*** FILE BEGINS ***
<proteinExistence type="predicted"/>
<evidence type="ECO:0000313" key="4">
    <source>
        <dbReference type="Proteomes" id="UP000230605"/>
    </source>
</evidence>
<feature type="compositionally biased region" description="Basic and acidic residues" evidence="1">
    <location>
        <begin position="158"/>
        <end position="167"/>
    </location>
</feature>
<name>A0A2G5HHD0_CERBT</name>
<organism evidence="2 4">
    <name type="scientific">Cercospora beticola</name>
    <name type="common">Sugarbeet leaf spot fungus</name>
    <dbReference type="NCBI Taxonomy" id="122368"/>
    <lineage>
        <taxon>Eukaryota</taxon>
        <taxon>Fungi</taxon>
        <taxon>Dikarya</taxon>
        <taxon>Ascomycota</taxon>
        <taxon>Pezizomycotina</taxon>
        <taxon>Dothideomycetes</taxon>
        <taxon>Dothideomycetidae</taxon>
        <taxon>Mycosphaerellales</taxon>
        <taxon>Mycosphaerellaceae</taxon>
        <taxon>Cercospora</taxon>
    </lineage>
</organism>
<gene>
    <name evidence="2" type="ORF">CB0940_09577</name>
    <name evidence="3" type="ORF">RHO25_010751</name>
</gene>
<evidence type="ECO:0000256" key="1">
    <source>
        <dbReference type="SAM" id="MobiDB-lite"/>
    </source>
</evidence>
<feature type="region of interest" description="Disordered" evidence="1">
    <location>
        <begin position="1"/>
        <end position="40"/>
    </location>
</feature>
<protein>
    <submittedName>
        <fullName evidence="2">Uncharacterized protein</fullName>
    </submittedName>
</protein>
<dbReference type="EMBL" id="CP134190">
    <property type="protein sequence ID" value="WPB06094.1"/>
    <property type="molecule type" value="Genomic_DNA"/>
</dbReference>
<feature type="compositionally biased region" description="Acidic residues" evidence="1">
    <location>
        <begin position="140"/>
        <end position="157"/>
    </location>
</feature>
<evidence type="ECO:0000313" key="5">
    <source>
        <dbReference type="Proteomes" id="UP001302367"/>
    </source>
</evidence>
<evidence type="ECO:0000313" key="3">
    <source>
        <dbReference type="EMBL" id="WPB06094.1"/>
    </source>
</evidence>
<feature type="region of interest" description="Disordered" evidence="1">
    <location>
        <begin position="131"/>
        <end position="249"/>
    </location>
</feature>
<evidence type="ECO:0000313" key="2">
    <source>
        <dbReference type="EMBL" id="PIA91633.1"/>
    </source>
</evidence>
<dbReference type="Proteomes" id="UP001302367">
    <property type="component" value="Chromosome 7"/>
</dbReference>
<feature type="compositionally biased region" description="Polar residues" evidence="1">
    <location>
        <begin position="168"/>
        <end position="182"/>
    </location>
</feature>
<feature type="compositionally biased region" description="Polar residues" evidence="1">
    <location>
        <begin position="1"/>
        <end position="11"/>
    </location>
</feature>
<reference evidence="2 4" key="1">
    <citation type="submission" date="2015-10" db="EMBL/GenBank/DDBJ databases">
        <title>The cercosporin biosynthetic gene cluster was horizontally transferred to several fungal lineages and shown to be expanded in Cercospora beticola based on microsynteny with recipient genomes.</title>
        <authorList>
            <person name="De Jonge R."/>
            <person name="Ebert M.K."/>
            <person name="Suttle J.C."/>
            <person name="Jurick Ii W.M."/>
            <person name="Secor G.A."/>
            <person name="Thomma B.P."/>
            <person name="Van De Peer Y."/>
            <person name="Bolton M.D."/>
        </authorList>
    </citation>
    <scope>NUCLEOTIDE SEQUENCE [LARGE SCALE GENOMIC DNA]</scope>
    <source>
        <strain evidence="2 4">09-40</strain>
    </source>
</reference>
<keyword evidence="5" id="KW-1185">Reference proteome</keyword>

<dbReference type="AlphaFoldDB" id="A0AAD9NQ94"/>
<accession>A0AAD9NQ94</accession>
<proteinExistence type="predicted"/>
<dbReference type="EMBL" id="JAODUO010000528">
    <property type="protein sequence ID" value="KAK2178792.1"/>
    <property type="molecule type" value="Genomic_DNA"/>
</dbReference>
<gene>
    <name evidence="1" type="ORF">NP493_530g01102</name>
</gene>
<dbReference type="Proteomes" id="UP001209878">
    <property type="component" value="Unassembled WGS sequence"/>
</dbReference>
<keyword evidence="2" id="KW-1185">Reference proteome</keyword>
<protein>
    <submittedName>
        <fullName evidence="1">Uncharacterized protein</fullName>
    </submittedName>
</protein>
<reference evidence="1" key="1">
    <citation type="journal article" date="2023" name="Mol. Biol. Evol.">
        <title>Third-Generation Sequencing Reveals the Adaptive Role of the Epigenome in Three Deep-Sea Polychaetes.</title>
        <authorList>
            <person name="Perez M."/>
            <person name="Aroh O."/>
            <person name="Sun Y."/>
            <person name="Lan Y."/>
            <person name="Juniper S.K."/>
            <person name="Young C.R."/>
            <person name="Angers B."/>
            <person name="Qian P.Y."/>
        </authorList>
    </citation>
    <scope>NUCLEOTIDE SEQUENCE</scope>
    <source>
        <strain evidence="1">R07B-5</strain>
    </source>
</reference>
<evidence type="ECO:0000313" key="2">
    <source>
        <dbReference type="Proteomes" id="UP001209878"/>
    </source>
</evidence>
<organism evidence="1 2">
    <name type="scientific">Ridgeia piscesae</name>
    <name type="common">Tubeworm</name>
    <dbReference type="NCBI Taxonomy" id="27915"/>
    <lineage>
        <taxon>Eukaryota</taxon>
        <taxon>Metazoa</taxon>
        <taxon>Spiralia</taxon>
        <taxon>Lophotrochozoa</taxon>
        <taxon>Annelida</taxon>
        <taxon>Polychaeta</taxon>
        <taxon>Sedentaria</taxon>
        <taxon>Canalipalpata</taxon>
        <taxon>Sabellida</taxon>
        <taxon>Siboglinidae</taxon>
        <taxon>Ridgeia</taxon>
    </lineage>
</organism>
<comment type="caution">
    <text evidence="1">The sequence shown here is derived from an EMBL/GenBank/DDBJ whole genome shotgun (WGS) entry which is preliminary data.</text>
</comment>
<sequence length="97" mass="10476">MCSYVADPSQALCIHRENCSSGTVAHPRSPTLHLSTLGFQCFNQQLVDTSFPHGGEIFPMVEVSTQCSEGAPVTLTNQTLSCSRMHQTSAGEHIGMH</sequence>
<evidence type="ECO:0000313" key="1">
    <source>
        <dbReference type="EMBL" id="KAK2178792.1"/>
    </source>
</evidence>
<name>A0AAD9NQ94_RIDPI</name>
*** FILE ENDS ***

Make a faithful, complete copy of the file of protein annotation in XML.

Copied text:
<proteinExistence type="predicted"/>
<evidence type="ECO:0000313" key="4">
    <source>
        <dbReference type="Proteomes" id="UP000230605"/>
    </source>
</evidence>
<feature type="compositionally biased region" description="Basic and acidic residues" evidence="1">
    <location>
        <begin position="158"/>
        <end position="167"/>
    </location>
</feature>
<name>A0A2G5HHD0_CERBT</name>
<organism evidence="2 4">
    <name type="scientific">Cercospora beticola</name>
    <name type="common">Sugarbeet leaf spot fungus</name>
    <dbReference type="NCBI Taxonomy" id="122368"/>
    <lineage>
        <taxon>Eukaryota</taxon>
        <taxon>Fungi</taxon>
        <taxon>Dikarya</taxon>
        <taxon>Ascomycota</taxon>
        <taxon>Pezizomycotina</taxon>
        <taxon>Dothideomycetes</taxon>
        <taxon>Dothideomycetidae</taxon>
        <taxon>Mycosphaerellales</taxon>
        <taxon>Mycosphaerellaceae</taxon>
        <taxon>Cercospora</taxon>
    </lineage>
</organism>
<gene>
    <name evidence="2" type="ORF">CB0940_09577</name>
    <name evidence="3" type="ORF">RHO25_010751</name>
</gene>
<evidence type="ECO:0000256" key="1">
    <source>
        <dbReference type="SAM" id="MobiDB-lite"/>
    </source>
</evidence>
<feature type="region of interest" description="Disordered" evidence="1">
    <location>
        <begin position="1"/>
        <end position="40"/>
    </location>
</feature>
<protein>
    <submittedName>
        <fullName evidence="2">Uncharacterized protein</fullName>
    </submittedName>
</protein>
<dbReference type="EMBL" id="CP134190">
    <property type="protein sequence ID" value="WPB06094.1"/>
    <property type="molecule type" value="Genomic_DNA"/>
</dbReference>
<feature type="compositionally biased region" description="Acidic residues" evidence="1">
    <location>
        <begin position="140"/>
        <end position="157"/>
    </location>
</feature>
<evidence type="ECO:0000313" key="5">
    <source>
        <dbReference type="Proteomes" id="UP001302367"/>
    </source>
</evidence>
<evidence type="ECO:0000313" key="3">
    <source>
        <dbReference type="EMBL" id="WPB06094.1"/>
    </source>
</evidence>
<feature type="region of interest" description="Disordered" evidence="1">
    <location>
        <begin position="131"/>
        <end position="249"/>
    </location>
</feature>
<evidence type="ECO:0000313" key="2">
    <source>
        <dbReference type="EMBL" id="PIA91633.1"/>
    </source>
</evidence>
<dbReference type="Proteomes" id="UP001302367">
    <property type="component" value="Chromosome 7"/>
</dbReference>
<feature type="compositionally biased region" description="Polar residues" evidence="1">
    <location>
        <begin position="168"/>
        <end position="182"/>
    </location>
</feature>
<feature type="compositionally biased region" description="Polar residues" evidence="1">
    <location>
        <begin position="1"/>
        <end position="11"/>
    </location>
</feature>
<reference evidence="2 4" key="1">
    <citation type="submission" date="2015-10" db="EMBL/GenBank/DDBJ databases">
        <title>The cercosporin biosynthetic gene cluster was horizontally transferred to several fungal lineages and shown to be expanded in Cercospora beticola based on microsynteny with recipient genomes.</title>
        <authorList>
            <person name="De Jonge R."/>
            <person name="Ebert M.K."/>
            <person name="Suttle J.C."/>
            <person name="Jurick Ii W.M."/>
            <person name="Secor G.A."/>
            <person name="Thomma B.P."/>
            <person name="Van De Peer Y."/>
            <person name="Bolton M.D."/>
        </authorList>
    </citation>
    <scope>NUCLEOTIDE SEQUENCE [LARGE SCALE GENOMIC DNA]</scope>
    <source>
        <strain evidence="2 4">09-40</strain>
    </source>
</reference>
<keyword evidence="5" id="KW-1185">Reference proteome</keyword>

<dbReference type="AlphaFoldDB" id="A0AAD9NQ94"/>
<accession>A0AAD9NQ94</accession>
<proteinExistence type="predicted"/>
<dbReference type="EMBL" id="JAODUO010000528">
    <property type="protein sequence ID" value="KAK2178792.1"/>
    <property type="molecule type" value="Genomic_DNA"/>
</dbReference>
<gene>
    <name evidence="1" type="ORF">NP493_530g01102</name>
</gene>
<dbReference type="Proteomes" id="UP001209878">
    <property type="component" value="Unassembled WGS sequence"/>
</dbReference>
<keyword evidence="2" id="KW-1185">Reference proteome</keyword>
<protein>
    <submittedName>
        <fullName evidence="1">Uncharacterized protein</fullName>
    </submittedName>
</protein>
<reference evidence="1" key="1">
    <citation type="journal article" date="2023" name="Mol. Biol. Evol.">
        <title>Third-Generation Sequencing Reveals the Adaptive Role of the Epigenome in Three Deep-Sea Polychaetes.</title>
        <authorList>
            <person name="Perez M."/>
            <person name="Aroh O."/>
            <person name="Sun Y."/>
            <person name="Lan Y."/>
            <person name="Juniper S.K."/>
            <person name="Young C.R."/>
            <person name="Angers B."/>
            <person name="Qian P.Y."/>
        </authorList>
    </citation>
    <scope>NUCLEOTIDE SEQUENCE</scope>
    <source>
        <strain evidence="1">R07B-5</strain>
    </source>
</reference>
<evidence type="ECO:0000313" key="2">
    <source>
        <dbReference type="Proteomes" id="UP001209878"/>
    </source>
</evidence>
<organism evidence="1 2">
    <name type="scientific">Ridgeia piscesae</name>
    <name type="common">Tubeworm</name>
    <dbReference type="NCBI Taxonomy" id="27915"/>
    <lineage>
        <taxon>Eukaryota</taxon>
        <taxon>Metazoa</taxon>
        <taxon>Spiralia</taxon>
        <taxon>Lophotrochozoa</taxon>
        <taxon>Annelida</taxon>
        <taxon>Polychaeta</taxon>
        <taxon>Sedentaria</taxon>
        <taxon>Canalipalpata</taxon>
        <taxon>Sabellida</taxon>
        <taxon>Siboglinidae</taxon>
        <taxon>Ridgeia</taxon>
    </lineage>
</organism>
<comment type="caution">
    <text evidence="1">The sequence shown here is derived from an EMBL/GenBank/DDBJ whole genome shotgun (WGS) entry which is preliminary data.</text>
</comment>
<sequence length="97" mass="10476">MCSYVADPSQALCIHRENCSSGTVAHPRSPTLHLSTLGFQCFNQQLVDTSFPHGGEIFPMVEVSTQCSEGAPVTLTNQTLSCSRMHQTSAGEHIGMH</sequence>
<evidence type="ECO:0000313" key="1">
    <source>
        <dbReference type="EMBL" id="KAK2178792.1"/>
    </source>
</evidence>
<name>A0AAD9NQ94_RIDPI</name>